When facing foreclosure, it's important to know what options are available to you as a homeowner. Normally, the clients that I deal with aren't in a state of mind that is conducive with making a rational decision very easily. All of them are stressed out, that should go without saying. This has been weighing heavily on their minds for the last several months. Not to mention, the stress from the foreclosure action is normally compounded by whatever got them into the situation in the first place. Admittedly, some people just got greedy, and borrowed more than they knew they were going to be able to pay back after any adjustments. For others, life happened. Maybe a spouse passed, or they're currently going through a divorce, or a child got sick and now the medical bills are overwhelming, or one income was cut due to a job loss. There are many, many reasons for why, but in the end, they all conjur the same emotions. People are left feeling ashamed, embarrased, and many times, helpless. If a foreclosure does hit your credit report, you can count on your score dropping by approximitely 250 points!! So what CAN you do as a homeowner to avoid a foreclosure?
Repayment Plan - You may be able to work with your lender to come up with some sort of repayment plan. Remember, this will increase your payments. Not only are you responsible for maintaining the payment as originally agreed upon, but now there are several months of unpaid bills (arrears) that need to be caught up. For example: Your payment used to be $1000/month. Let's say you've missed 3 payments. (Banks are somewhat flexible in the timing of the repayment, but it's usually about 6 months.) Using 6 months as a guide, you now need to pay $1500/month, on time, for 6 straight months. This usually only works if the problem that got you in trouble in the first place is FIXED. Meaning, you and your spouse worked things out, or the company that let you go now has a new position availble for you.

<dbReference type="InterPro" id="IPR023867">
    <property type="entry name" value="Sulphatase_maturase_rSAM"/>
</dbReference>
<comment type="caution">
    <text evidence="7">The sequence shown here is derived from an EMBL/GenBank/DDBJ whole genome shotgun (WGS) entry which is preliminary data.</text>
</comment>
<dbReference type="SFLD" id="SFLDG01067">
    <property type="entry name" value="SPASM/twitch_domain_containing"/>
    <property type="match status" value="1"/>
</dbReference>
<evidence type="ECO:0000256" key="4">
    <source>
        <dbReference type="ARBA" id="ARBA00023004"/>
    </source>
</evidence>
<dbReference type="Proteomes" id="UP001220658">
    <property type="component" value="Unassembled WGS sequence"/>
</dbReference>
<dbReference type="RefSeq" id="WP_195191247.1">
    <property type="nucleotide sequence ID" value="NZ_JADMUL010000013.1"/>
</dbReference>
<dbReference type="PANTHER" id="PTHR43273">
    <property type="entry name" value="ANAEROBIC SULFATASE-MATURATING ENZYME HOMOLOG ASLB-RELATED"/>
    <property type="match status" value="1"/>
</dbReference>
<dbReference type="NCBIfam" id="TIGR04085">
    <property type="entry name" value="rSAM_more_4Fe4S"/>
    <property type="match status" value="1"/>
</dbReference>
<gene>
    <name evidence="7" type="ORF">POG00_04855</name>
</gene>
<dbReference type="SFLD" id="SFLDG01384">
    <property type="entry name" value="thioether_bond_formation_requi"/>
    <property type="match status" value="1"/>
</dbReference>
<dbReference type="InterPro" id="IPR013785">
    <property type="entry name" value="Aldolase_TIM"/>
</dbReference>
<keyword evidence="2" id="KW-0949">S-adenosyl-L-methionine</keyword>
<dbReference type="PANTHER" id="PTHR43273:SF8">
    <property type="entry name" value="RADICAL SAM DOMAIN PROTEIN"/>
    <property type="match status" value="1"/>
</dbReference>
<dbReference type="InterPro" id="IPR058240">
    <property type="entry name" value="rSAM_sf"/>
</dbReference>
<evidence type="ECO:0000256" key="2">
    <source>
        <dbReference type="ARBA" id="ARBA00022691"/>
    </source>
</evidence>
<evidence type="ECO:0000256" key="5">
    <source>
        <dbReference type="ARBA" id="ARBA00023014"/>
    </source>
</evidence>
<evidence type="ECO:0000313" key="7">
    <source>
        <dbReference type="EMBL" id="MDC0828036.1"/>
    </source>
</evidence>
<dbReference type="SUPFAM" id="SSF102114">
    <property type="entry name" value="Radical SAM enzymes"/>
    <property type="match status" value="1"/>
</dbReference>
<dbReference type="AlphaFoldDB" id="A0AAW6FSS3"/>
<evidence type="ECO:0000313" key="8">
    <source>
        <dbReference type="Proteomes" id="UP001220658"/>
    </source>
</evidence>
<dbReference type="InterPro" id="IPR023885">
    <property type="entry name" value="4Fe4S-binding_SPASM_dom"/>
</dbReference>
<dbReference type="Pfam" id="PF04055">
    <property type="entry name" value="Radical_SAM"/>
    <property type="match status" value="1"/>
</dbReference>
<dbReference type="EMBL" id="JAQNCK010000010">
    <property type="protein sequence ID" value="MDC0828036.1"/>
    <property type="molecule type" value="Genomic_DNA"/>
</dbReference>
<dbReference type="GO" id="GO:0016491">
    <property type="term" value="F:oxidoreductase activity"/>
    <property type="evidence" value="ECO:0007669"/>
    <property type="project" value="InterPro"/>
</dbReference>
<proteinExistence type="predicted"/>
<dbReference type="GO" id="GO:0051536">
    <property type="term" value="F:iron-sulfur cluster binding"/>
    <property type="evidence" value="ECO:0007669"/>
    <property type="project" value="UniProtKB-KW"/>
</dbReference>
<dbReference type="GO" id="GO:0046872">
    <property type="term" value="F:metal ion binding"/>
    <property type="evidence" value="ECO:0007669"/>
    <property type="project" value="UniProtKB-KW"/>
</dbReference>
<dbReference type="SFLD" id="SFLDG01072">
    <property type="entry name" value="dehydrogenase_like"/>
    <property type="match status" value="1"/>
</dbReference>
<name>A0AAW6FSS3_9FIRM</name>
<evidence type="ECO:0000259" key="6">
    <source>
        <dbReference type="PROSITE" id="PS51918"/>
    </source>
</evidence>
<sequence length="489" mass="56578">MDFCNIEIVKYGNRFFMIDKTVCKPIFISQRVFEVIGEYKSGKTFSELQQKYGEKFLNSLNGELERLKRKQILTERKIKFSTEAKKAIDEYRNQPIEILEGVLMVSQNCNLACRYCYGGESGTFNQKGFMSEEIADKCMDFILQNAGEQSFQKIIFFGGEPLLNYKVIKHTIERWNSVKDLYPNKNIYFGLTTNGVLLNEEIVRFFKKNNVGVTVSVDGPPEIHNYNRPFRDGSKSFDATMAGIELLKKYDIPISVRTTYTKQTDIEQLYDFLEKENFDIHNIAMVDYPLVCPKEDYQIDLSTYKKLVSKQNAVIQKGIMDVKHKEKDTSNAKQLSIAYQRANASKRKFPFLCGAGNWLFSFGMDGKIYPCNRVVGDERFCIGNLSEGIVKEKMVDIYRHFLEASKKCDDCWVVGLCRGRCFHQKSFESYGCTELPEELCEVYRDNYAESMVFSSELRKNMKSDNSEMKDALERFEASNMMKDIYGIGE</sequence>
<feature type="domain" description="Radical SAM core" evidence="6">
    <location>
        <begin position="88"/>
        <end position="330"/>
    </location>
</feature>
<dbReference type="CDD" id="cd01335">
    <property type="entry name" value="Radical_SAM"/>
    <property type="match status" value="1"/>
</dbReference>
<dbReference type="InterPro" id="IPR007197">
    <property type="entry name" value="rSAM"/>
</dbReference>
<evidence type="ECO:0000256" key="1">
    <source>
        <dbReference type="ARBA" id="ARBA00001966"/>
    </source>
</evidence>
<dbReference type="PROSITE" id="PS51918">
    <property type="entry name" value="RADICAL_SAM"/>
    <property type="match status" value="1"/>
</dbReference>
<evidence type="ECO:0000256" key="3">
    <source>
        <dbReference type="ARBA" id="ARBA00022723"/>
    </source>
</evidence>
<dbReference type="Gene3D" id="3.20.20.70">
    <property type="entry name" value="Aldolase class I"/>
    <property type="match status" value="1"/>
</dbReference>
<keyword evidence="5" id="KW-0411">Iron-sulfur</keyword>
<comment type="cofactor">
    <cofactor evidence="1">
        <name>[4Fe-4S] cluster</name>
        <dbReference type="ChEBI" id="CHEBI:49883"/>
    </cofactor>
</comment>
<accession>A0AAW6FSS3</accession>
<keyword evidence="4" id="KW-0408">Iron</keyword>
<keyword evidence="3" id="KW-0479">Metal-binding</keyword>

Forbearance - This process suspends or reduces payments...temporarily. If you have good communication with your lender, and can prove that your current hardship is only temporary, sometimes they will work out a solution for you. The late payments are not forgiven though. The arrears are going to be factored back into the loan, usually at the end. Meaning, instead of paying off your loan 06/20xx, your last payment will be due 09/20xx.
Loan Modification - It is possible for the lender to restructure your loan for you. Through this process, the actual terms of the loan are changed.
Partial Claim - For FHA loans only. In some cases, HUD will loan the borrower $3K-$4K for arrears. This loan is attached to the property as a lien.
Deed in Lieu - This is commonly known as a voluntary foreclosure. Basically, the homeowner gives the keys back to the bank and surrenders the property to them. This will still show up on your credit report as a foreclosure, and is it possible for the PMI insurer to file a deficiency judgement.
Loan Assumption - With mortgage rates dipping into the 4's a few years back, many lenders removed this clause from their loans. They knew rates couldn't stay that low for very long, and if someone wanted to try to assume the payments on a loan, the bank was better off to have them apply for a new loan...with a higher interest rate. That being said, there are still some loans out there that are assumable.
Bankruptcy - If a Chapter 13 is filed, you may include your house, and no action will be taken for up to 5 years. Please be aware that on average, only 3% of Chapter 13 filings are successfully completed, and often the foreclosure proceedings will resume after the BK is discharged.
Short Sale - This has become the most viable option for many homeowners who find themselves behind on their mortgage. Mentally, the owner needs to prepare themselves to leave the home. Please see my earlier post 'What is a Short Sale?'
I'm still researching whether or not you're allowed to 'buy back', or 'lease back' your home from an investor. Any insights to this matter would be greatly appreciated as I've ready many contradictory articles.
Please see www.NickDailey.com for more information on the home buying/selling process.